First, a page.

Deputies will use iPads to give people in crisis access to a mental health professional
By Anne Berleant
LAS VEGAS — One in five calls to law enforcement involve a person who may be experiencing a mental health crisis, according to the national nonprofit Treatment Advocacy Center, and rural telehealth services significantly help close that gap.
Nevada’s 3.1 million residents are spread over 110,567 square miles, making access to mental health services challenging. But a $3.8 million grant awarded to the Nevada Department of Health and Human Services will launch Virtual Crisis Care. The program will provide law enforcement with 24/7 access to counselors to assist when responding to mental health crisis calls.
Officers can call a crisis response team at Avel eCare to request a safety assessment and then hand the tablet to the person in need so they can connect with a mental health professional. The grant will equip 11 law enforcement agencies across Nevada with iPads to facilitate the program.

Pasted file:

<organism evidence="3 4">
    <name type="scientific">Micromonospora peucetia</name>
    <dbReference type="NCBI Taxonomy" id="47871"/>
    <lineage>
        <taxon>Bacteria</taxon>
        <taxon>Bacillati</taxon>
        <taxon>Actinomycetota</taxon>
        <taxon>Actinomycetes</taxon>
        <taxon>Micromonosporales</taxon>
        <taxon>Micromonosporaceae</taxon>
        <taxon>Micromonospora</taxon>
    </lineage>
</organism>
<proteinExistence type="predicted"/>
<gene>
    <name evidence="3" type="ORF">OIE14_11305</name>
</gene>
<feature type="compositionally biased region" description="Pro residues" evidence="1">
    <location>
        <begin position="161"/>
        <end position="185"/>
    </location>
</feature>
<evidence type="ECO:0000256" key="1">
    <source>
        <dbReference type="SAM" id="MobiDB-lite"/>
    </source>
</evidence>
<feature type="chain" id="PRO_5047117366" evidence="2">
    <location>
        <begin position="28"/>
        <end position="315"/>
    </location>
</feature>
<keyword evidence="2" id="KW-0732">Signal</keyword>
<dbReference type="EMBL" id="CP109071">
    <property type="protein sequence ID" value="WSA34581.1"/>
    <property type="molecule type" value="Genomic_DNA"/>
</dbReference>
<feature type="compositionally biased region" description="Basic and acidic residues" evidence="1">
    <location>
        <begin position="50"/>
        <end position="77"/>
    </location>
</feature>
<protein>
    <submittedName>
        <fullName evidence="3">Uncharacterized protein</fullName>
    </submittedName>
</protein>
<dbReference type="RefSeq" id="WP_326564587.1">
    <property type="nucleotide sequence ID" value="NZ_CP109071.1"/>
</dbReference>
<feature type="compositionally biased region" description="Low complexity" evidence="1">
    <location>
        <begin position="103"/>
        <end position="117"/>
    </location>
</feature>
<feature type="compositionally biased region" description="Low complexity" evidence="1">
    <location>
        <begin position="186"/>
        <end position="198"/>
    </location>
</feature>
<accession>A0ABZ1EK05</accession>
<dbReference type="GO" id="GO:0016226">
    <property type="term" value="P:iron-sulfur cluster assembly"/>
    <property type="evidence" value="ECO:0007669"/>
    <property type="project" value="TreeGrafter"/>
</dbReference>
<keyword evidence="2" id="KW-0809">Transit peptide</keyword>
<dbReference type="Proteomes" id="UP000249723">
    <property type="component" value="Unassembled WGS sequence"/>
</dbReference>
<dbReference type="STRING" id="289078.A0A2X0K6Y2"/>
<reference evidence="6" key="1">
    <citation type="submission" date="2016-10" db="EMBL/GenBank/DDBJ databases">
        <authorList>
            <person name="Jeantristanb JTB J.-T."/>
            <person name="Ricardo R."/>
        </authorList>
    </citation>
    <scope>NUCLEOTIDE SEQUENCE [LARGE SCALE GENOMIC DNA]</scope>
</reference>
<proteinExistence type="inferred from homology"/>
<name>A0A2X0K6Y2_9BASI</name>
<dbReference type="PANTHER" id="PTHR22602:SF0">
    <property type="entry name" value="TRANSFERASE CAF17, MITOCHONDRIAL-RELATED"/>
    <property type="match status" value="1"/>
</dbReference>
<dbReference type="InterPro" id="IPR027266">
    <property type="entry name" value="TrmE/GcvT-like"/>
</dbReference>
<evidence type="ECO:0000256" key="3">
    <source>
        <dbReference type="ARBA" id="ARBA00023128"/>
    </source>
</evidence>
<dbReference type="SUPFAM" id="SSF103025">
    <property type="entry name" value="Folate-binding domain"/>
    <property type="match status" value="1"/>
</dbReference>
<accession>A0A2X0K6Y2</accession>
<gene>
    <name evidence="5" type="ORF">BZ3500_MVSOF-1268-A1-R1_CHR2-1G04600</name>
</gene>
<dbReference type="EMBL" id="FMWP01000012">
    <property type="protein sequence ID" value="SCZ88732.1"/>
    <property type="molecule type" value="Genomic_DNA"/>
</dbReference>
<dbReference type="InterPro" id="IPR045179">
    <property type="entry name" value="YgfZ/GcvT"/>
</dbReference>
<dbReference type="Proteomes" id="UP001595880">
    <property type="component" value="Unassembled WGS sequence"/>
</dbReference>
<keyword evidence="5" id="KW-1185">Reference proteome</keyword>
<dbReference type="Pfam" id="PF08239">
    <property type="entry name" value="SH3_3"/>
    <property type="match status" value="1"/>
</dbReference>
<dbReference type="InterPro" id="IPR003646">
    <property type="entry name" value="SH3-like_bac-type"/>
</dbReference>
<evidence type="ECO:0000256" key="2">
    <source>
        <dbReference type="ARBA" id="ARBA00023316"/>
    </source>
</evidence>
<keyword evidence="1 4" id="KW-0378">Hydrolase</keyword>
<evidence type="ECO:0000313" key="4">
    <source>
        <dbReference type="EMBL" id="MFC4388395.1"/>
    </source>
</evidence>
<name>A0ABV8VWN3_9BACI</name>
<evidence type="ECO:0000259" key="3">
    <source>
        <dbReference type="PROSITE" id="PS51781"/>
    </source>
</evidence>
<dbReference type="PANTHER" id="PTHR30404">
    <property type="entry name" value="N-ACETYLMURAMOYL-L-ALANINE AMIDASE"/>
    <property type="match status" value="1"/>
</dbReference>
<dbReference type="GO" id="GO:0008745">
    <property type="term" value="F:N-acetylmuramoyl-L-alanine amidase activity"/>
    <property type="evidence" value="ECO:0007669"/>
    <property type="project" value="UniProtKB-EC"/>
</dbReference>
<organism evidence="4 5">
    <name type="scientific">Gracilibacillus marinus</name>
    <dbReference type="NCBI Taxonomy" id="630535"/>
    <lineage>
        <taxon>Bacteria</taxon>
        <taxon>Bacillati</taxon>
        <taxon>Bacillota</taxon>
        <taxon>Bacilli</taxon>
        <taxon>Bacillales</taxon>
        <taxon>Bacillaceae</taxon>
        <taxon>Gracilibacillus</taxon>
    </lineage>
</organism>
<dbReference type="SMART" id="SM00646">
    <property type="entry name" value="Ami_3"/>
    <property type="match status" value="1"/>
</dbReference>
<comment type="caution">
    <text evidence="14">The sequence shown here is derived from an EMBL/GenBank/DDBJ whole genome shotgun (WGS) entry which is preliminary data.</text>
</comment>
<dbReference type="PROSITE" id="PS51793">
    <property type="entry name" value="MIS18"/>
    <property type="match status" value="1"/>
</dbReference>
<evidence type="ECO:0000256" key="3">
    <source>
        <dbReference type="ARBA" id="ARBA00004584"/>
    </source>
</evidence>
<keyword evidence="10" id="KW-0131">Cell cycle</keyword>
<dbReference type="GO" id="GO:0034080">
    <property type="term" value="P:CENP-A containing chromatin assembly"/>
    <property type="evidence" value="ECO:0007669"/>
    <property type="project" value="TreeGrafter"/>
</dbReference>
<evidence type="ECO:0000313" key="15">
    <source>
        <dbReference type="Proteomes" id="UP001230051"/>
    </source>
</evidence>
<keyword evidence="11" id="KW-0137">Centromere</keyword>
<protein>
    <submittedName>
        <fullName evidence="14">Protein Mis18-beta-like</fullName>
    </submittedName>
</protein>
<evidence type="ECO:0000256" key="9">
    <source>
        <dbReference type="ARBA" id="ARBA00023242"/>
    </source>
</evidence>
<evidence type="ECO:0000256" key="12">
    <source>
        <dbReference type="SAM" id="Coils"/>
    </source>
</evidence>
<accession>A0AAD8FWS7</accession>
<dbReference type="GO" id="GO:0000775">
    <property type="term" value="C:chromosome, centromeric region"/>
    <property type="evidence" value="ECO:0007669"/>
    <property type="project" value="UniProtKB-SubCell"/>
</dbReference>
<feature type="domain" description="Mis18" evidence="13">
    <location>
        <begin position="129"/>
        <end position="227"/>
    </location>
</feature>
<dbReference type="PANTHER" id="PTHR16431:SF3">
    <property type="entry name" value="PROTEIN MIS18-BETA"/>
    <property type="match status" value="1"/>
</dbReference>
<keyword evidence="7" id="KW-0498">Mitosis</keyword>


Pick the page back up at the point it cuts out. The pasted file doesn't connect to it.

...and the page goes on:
The goal is to divert residents experiencing mental health crises to community care options. Helmsley Charitable Trust, the donor, and Nevada DHHS announced the launch of Virtual Crisis Care on June 30.
Virtual Crisis Care is modeled after a South Dakota pilot program that connects officers with trained experts to de-escalate mental health crises such as suicide ideation, self-harm and depression.
The program diverted 75% of people who confronted police during a mental or behavioral crisis into community-based care instead of jail, the Association of Health Care Journalists noted in 2021.
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